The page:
The heritability of metabolic profiles in newborn twins.

PMID 23149456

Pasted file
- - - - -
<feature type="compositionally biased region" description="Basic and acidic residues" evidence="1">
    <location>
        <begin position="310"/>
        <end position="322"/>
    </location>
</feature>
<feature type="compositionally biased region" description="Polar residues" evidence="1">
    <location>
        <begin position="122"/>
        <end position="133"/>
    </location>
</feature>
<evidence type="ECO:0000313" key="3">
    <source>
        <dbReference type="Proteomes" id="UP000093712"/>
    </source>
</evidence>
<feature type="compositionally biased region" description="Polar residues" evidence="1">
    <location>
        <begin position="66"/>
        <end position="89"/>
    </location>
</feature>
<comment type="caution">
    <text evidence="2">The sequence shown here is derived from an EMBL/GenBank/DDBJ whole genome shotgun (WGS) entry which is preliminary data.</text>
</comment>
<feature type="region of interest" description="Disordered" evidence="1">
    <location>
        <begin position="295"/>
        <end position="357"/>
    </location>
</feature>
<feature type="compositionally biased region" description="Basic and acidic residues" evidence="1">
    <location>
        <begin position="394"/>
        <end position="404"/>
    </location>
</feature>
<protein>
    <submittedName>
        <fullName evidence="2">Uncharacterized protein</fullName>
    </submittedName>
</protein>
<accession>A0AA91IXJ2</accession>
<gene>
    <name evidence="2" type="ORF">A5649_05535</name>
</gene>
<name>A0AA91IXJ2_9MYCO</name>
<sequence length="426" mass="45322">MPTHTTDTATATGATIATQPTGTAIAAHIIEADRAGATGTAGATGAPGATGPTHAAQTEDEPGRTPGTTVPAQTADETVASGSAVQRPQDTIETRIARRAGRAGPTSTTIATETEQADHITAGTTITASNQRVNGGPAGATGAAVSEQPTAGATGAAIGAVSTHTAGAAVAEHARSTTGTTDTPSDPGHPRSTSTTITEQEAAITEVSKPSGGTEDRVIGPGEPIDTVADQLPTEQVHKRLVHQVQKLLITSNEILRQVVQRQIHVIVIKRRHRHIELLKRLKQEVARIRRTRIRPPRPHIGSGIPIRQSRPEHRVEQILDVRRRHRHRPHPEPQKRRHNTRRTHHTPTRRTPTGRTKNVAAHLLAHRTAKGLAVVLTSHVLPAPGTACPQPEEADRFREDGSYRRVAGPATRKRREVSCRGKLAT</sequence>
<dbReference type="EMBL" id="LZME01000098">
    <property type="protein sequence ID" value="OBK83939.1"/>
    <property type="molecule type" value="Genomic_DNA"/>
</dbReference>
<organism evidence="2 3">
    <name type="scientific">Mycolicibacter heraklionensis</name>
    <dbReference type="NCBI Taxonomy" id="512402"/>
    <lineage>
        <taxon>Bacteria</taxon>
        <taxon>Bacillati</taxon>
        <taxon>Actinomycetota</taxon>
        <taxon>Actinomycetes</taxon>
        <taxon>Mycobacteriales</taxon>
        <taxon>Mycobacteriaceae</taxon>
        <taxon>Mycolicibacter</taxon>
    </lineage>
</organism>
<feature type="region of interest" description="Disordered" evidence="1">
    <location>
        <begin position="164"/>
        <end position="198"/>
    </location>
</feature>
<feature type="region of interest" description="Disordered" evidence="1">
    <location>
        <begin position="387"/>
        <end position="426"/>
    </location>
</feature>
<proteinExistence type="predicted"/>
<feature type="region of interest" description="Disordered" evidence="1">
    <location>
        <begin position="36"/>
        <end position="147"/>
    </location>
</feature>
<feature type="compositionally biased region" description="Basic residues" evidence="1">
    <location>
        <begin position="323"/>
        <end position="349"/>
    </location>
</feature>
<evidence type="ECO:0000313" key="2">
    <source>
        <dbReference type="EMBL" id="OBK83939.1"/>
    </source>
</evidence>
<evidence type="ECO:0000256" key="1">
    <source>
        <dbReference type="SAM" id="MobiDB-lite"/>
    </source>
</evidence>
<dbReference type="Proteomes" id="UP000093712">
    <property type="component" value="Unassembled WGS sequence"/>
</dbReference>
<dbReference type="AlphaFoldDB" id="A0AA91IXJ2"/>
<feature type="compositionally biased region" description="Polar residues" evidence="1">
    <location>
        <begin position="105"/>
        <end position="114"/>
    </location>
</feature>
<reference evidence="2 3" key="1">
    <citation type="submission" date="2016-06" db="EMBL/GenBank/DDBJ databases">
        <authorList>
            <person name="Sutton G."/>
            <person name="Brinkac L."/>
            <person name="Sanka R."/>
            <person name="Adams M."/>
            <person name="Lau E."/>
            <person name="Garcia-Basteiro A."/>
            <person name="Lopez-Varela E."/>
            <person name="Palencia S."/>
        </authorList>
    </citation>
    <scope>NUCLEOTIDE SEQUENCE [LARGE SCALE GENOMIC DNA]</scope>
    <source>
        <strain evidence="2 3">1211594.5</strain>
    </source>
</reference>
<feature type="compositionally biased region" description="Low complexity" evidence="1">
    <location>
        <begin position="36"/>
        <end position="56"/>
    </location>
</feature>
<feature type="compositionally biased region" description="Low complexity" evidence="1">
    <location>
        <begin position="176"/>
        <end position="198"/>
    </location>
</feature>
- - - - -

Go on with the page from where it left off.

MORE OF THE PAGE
Identifying genetic and metabolic biomarkers in neonates has the potential to improve diagnosis and treatment of common complex neonatal diseases, and potentially lead to risk assessment and preventative measures for common adulthood illnesses such as diabetes and cardiovascular disease. There is a wealth of information on using fatty acid, amino acid and organic acid metabolite profiles to identify rare inherited congenital diseases through newborn screening, but little is known about these metabolic profiles in the context of the 'healthy' newborn. Recent studies have implicated many of the amino acid and fatty acid metabolites utilized in newborn screening in common complex adult diseases such as cardiovascular disease, insulin resistance and obesity. To determine the heritability of metabolic profiles in newborns, we examined 381 twin pairs obtained from the Iowa Neonatal Metabolic Screening Program. Heritability was estimated using multilevel mixed-effects linear regression adjusting for gestational age, gender, weight and age at time of sample collection. The highest heritability was for short-chain acylcarnitines, specifically C4 (h²=0.66, P=2 × 10⁻¹⁶), C4-DC (h²=0.83, P<10⁻¹⁶) and C5 (h²=0.61, P=1 × 10⁻⁹). Thyroid stimulating hormone (h²=0.58, P=2 × 10⁻⁵) and immunoreactive trypsinogen (h²=0.52, P=3 × 10⁻⁹) also have a strong genetic component. This is direct evidence for a strong genetic contribution to the metabolic profile at birth and that newborn screening data can be utilized for studying the genetic regulation of many clinically relevant metabolites.